Dissociated Human Dermal Papilla Cells Induce Hair Follicle Neogenesis in Grafted Dermal–Epidermal Composites

    February 2014 in “Journal of Investigative Dermatology
    Rajesh L. Thangapazham, Peter Klover, Jing Wang, Ying-Ying Zheng, Amanda Devine, Shaowei Li, Leonard C. Sperling, George Cotsarelis, Thomas N. Darling
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    TLDR Human skin cells can create new hair follicles when transplanted into mice.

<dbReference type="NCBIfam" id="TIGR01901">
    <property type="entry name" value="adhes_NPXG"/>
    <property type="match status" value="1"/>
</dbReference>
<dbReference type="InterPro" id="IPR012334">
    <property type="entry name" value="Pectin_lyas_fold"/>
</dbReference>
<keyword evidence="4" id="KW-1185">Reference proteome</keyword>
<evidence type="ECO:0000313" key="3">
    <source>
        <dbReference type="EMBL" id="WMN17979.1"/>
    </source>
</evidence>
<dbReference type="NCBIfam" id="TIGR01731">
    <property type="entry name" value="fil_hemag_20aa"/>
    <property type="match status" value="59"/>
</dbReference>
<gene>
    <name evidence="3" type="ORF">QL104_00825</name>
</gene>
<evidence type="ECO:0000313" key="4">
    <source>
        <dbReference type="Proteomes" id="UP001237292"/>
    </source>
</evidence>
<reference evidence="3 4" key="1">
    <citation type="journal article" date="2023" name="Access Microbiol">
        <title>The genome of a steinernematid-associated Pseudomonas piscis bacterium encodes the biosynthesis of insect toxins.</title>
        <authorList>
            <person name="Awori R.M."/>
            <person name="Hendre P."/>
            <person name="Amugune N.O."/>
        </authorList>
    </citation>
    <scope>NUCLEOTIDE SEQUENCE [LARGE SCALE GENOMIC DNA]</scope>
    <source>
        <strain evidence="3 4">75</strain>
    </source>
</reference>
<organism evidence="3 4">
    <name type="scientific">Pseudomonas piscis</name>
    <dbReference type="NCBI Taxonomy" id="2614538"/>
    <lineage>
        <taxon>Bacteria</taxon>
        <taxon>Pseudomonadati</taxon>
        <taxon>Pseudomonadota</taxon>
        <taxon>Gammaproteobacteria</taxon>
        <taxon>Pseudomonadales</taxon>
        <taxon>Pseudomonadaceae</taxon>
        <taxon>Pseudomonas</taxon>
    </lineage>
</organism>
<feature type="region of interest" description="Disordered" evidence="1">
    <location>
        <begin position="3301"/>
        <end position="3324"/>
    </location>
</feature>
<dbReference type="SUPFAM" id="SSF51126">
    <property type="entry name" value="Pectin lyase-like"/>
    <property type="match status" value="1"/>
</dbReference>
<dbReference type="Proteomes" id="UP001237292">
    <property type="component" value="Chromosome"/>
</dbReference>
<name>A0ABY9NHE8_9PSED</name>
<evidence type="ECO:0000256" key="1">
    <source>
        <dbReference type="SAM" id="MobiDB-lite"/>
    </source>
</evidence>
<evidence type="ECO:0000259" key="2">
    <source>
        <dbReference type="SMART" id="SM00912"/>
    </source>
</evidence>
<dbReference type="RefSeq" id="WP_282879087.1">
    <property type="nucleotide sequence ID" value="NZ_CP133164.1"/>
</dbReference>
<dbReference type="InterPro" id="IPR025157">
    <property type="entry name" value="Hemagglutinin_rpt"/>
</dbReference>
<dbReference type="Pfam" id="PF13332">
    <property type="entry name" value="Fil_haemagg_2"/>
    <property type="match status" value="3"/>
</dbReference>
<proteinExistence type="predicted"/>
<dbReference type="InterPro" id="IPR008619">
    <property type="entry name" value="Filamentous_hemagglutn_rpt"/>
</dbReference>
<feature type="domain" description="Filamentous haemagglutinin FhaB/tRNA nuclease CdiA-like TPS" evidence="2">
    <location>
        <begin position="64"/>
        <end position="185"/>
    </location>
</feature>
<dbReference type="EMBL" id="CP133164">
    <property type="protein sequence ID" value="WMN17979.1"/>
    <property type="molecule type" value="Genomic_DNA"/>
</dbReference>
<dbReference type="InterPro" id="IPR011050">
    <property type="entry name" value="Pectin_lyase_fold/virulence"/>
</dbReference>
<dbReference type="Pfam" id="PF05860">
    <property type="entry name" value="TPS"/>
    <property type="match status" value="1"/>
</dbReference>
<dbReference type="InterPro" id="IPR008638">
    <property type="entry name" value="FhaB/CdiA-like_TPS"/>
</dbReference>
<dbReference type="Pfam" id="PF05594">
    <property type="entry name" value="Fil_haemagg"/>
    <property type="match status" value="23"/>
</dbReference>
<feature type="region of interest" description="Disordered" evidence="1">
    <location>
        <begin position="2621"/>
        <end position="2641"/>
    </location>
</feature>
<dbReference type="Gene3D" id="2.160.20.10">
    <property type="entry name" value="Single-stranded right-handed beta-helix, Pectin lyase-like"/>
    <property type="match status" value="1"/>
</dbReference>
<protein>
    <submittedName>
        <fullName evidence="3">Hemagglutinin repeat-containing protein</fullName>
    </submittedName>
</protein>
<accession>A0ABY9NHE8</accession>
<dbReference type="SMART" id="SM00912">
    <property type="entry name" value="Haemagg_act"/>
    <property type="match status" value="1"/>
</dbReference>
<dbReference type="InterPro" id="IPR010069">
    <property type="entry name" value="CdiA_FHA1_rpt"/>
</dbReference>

In the 2013 study by Thangapazham et al., researchers demonstrated that dissociated human dermal papilla (DP) cells from six donors could induce hair follicle neogenesis when grafted into dermal-epidermal composites on female nude mice. After eight weeks, hair follicles were observed in grafts from donors with higher alkaline phosphatase activity in their DP cells, suggesting the importance of active DP cells in hair follicle formation. The newly formed hair follicles had all typical structures and were confirmed to be of human origin. The study concluded that human DP cells are capable of inducing complete pilosebaceous unit formation in vivo, providing a potential model for evaluating hair loss treatments and the regeneration of skin appendages.
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